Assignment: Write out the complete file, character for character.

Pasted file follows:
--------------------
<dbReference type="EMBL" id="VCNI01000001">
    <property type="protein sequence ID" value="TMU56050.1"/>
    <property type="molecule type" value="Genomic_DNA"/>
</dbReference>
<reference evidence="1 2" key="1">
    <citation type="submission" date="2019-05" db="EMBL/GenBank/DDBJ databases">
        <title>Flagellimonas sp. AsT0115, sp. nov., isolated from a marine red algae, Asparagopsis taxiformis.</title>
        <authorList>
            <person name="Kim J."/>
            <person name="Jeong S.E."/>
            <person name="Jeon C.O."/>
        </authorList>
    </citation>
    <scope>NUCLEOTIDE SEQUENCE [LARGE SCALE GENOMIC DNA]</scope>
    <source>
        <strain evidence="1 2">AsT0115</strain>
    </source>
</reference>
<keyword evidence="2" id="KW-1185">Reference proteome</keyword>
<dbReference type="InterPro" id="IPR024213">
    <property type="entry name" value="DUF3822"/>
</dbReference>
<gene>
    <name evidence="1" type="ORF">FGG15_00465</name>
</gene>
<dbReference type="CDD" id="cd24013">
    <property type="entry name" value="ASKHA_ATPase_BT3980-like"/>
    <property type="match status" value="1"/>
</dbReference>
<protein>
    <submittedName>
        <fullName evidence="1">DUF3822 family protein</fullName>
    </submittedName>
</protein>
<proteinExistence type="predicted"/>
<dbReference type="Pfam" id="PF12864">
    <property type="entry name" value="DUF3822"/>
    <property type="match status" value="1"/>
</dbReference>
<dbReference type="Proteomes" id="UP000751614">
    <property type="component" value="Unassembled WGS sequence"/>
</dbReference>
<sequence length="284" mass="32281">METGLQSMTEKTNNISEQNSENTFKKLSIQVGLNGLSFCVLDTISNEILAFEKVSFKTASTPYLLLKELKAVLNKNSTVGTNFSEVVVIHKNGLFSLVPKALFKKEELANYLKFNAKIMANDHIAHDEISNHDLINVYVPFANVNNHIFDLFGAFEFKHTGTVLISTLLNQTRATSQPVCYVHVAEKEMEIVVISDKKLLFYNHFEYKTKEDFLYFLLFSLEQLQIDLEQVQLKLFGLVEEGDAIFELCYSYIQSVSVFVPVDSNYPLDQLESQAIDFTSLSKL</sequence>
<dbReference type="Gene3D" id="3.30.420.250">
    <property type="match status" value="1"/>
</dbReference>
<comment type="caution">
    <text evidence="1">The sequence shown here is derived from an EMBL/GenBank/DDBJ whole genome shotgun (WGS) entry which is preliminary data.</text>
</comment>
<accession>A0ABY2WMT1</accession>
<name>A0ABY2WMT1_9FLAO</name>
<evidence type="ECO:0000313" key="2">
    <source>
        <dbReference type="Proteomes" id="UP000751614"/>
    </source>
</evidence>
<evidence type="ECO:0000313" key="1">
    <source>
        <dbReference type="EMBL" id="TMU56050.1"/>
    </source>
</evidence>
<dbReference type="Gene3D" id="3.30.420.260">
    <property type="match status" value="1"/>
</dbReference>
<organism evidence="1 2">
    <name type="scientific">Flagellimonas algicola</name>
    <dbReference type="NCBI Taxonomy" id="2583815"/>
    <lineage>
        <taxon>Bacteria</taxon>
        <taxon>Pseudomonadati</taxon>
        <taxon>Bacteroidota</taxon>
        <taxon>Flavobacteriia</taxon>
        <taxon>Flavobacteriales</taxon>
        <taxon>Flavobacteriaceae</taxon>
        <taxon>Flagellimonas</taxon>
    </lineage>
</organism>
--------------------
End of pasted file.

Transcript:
<dbReference type="EMBL" id="VCNI01000001">
    <property type="protein sequence ID" value="TMU56050.1"/>
    <property type="molecule type" value="Genomic_DNA"/>
</dbReference>
<reference evidence="1 2" key="1">
    <citation type="submission" date="2019-05" db="EMBL/GenBank/DDBJ databases">
        <title>Flagellimonas sp. AsT0115, sp. nov., isolated from a marine red algae, Asparagopsis taxiformis.</title>
        <authorList>
            <person name="Kim J."/>
            <person name="Jeong S.E."/>
            <person name="Jeon C.O."/>
        </authorList>
    </citation>
    <scope>NUCLEOTIDE SEQUENCE [LARGE SCALE GENOMIC DNA]</scope>
    <source>
        <strain evidence="1 2">AsT0115</strain>
    </source>
</reference>
<keyword evidence="2" id="KW-1185">Reference proteome</keyword>
<dbReference type="InterPro" id="IPR024213">
    <property type="entry name" value="DUF3822"/>
</dbReference>
<gene>
    <name evidence="1" type="ORF">FGG15_00465</name>
</gene>
<dbReference type="CDD" id="cd24013">
    <property type="entry name" value="ASKHA_ATPase_BT3980-like"/>
    <property type="match status" value="1"/>
</dbReference>
<protein>
    <submittedName>
        <fullName evidence="1">DUF3822 family protein</fullName>
    </submittedName>
</protein>
<proteinExistence type="predicted"/>
<dbReference type="Pfam" id="PF12864">
    <property type="entry name" value="DUF3822"/>
    <property type="match status" value="1"/>
</dbReference>
<dbReference type="Proteomes" id="UP000751614">
    <property type="component" value="Unassembled WGS sequence"/>
</dbReference>
<sequence length="284" mass="32281">METGLQSMTEKTNNISEQNSENTFKKLSIQVGLNGLSFCVLDTISNEILAFEKVSFKTASTPYLLLKELKAVLNKNSTVGTNFSEVVVIHKNGLFSLVPKALFKKEELANYLKFNAKIMANDHIAHDEISNHDLINVYVPFANVNNHIFDLFGAFEFKHTGTVLISTLLNQTRATSQPVCYVHVAEKEMEIVVISDKKLLFYNHFEYKTKEDFLYFLLFSLEQLQIDLEQVQLKLFGLVEEGDAIFELCYSYIQSVSVFVPVDSNYPLDQLESQAIDFTSLSKL</sequence>
<dbReference type="Gene3D" id="3.30.420.250">
    <property type="match status" value="1"/>
</dbReference>
<comment type="caution">
    <text evidence="1">The sequence shown here is derived from an EMBL/GenBank/DDBJ whole genome shotgun (WGS) entry which is preliminary data.</text>
</comment>
<accession>A0ABY2WMT1</accession>
<name>A0ABY2WMT1_9FLAO</name>
<evidence type="ECO:0000313" key="2">
    <source>
        <dbReference type="Proteomes" id="UP000751614"/>
    </source>
</evidence>
<evidence type="ECO:0000313" key="1">
    <source>
        <dbReference type="EMBL" id="TMU56050.1"/>
    </source>
</evidence>
<dbReference type="Gene3D" id="3.30.420.260">
    <property type="match status" value="1"/>
</dbReference>
<organism evidence="1 2">
    <name type="scientific">Flagellimonas algicola</name>
    <dbReference type="NCBI Taxonomy" id="2583815"/>
    <lineage>
        <taxon>Bacteria</taxon>
        <taxon>Pseudomonadati</taxon>
        <taxon>Bacteroidota</taxon>
        <taxon>Flavobacteriia</taxon>
        <taxon>Flavobacteriales</taxon>
        <taxon>Flavobacteriaceae</taxon>
        <taxon>Flagellimonas</taxon>
    </lineage>
</organism>